I am confident that the vast majority of members of our armed services are mature enough to treat this change in personnel policy with integrity and professionalism.  Defenders of DADT have for years shown a poor opinion of enlisted men and women, in particular, asserting that they would be unable to work side-by-side with openly gay comrades because of inchoate prejudice. 

A post-DADT military will prove them wrong, just as the naysayers were proven wrong after President Truman ordered the end to racial segregation in the military.

Credit is due to the many gay and lesbian veterans who worked hard to see this legislation get passed.  Not least of those are the World War II veterans like Frank Kameny who easily could have chosen to do something else with their time besides lobbying Congress.  Today is a great day for America.

(This article is adapted from an earlier piece published on on May 30, 2010.)

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Wednesday, December 08, 2010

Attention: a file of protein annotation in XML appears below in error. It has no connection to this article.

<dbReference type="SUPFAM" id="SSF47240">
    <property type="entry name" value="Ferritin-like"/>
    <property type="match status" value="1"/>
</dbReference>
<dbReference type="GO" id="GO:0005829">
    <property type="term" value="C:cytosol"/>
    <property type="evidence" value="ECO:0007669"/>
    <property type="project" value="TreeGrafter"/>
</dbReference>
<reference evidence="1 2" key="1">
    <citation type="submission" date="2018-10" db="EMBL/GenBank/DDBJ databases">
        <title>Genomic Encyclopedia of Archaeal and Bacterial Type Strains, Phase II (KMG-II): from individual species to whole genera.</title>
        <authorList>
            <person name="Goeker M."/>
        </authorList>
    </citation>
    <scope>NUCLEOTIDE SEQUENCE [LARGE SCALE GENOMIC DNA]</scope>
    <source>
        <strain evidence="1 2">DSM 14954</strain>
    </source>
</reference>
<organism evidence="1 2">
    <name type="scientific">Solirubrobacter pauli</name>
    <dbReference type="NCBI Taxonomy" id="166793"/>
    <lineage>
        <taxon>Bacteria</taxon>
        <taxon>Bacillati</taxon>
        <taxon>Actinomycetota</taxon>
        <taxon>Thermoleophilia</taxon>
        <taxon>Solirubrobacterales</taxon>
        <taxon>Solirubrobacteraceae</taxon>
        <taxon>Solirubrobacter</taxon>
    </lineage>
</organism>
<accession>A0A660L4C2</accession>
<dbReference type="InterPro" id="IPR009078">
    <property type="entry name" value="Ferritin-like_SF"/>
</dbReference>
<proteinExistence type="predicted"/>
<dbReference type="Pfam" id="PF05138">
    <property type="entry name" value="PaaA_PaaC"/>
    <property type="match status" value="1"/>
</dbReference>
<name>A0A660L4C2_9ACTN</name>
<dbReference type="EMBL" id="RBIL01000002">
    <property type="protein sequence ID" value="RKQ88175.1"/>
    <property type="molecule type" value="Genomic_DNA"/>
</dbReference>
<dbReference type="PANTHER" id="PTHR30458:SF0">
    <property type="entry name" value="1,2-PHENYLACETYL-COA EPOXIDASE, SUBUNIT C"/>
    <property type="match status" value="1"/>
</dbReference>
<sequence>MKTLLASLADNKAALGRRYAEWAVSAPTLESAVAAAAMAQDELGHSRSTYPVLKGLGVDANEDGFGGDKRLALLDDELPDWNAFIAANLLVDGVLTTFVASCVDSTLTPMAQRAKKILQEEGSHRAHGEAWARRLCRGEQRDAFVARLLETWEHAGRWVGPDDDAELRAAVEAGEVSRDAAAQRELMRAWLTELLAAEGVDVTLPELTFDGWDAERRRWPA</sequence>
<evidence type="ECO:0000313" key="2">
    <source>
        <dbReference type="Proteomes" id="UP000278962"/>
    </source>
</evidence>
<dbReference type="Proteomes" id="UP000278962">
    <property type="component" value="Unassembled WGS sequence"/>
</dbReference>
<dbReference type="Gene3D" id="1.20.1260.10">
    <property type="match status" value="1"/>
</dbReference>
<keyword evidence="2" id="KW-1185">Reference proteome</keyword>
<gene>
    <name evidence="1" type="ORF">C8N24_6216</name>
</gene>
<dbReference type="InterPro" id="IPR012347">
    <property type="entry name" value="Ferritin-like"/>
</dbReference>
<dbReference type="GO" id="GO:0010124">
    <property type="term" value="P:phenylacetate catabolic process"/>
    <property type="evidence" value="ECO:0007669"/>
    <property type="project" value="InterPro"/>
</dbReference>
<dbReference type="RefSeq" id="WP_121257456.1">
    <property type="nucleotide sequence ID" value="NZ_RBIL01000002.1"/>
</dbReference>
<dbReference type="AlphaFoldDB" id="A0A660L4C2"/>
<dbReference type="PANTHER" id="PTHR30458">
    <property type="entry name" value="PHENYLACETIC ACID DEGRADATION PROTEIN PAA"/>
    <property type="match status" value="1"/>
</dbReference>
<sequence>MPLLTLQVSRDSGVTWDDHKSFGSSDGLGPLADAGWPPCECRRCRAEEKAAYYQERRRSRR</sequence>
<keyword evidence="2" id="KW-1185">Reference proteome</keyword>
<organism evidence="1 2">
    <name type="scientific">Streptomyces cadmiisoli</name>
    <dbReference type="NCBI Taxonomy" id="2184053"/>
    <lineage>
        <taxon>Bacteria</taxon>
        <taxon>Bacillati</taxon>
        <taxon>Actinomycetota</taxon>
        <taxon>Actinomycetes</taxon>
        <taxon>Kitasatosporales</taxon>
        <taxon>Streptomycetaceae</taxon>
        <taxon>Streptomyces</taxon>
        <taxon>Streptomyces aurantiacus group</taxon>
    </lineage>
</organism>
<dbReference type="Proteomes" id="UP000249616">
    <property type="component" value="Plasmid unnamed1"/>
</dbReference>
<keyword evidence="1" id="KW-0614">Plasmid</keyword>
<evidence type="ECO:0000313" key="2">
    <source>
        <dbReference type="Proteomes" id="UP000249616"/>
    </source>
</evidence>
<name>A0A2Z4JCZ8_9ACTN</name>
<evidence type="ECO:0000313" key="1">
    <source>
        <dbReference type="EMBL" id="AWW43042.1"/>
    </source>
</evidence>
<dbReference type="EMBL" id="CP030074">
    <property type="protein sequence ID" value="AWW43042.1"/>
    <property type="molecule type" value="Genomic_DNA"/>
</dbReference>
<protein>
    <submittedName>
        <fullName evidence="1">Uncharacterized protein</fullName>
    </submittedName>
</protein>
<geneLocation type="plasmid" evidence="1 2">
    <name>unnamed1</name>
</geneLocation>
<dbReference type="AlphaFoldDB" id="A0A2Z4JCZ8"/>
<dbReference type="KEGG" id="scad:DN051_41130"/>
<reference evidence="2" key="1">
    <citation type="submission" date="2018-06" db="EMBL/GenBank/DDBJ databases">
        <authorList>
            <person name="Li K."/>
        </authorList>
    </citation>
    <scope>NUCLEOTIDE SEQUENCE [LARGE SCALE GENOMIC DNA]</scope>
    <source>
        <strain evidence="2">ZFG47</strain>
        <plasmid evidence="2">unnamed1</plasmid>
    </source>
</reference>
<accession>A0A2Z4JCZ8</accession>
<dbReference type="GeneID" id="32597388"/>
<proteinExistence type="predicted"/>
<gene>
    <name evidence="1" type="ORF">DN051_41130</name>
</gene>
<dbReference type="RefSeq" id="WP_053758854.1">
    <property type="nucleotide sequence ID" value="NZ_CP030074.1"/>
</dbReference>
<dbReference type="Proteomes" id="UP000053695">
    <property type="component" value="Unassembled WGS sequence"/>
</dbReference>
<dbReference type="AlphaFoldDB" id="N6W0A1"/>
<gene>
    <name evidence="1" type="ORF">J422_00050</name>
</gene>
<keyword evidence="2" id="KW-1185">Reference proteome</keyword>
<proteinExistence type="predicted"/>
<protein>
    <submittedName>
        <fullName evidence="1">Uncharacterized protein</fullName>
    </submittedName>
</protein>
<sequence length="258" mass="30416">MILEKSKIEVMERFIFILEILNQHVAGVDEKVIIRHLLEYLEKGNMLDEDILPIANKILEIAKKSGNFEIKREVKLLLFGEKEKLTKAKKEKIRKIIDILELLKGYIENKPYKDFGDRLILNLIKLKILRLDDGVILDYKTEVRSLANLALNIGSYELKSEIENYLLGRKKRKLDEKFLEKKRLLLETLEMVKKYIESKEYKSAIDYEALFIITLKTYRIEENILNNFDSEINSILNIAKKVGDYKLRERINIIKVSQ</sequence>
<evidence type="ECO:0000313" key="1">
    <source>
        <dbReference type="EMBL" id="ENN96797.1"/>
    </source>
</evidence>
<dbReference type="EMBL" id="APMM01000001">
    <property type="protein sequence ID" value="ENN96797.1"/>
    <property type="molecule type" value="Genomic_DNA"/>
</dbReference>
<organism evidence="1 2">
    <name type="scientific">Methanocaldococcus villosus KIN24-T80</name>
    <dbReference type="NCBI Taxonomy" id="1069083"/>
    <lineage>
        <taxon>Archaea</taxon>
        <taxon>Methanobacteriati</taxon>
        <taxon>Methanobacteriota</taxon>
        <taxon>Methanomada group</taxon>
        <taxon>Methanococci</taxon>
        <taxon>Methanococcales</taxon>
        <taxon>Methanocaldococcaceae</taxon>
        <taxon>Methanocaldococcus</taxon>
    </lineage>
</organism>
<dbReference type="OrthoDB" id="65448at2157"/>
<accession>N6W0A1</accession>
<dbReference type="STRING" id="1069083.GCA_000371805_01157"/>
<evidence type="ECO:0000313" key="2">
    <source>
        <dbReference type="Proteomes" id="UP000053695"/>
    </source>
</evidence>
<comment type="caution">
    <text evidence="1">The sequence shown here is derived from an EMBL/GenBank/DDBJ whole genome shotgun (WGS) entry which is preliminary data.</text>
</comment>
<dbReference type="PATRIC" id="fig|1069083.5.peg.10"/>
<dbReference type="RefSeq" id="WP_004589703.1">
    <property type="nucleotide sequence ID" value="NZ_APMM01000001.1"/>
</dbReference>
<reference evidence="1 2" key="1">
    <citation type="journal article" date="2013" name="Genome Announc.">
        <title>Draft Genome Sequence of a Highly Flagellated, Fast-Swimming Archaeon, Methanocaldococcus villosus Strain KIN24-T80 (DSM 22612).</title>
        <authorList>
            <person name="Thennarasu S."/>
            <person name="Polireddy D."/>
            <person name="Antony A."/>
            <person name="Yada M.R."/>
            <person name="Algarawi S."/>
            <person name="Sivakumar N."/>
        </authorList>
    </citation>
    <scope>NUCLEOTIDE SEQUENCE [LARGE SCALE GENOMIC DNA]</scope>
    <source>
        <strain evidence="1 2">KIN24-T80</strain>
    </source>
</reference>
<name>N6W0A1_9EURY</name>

Blog Carnival Round-Up

Several current blog carnivals have mentioned recent posts from here or from my book blog, Book Reviews by Rick Sincere.

The Salty Blogger has posted the "Anything Goes Carnival of Politics" yesterday, mentioning under the heading "From the Right":

Rick Sincere presents Remembering David Nolan posted at Rick Sincere News and Thoughts, saying, “David Nolan, creator of the Nolan Chart (which upends the traditional left/right political spectrum) and cofounder (in 1971) of the Libertarian Party, died suddenly on November 21, two days short of his 67th birthday. In 2010, Nolan challenged incumbent John McCain in the race for the U.S. Senate in Arizona.”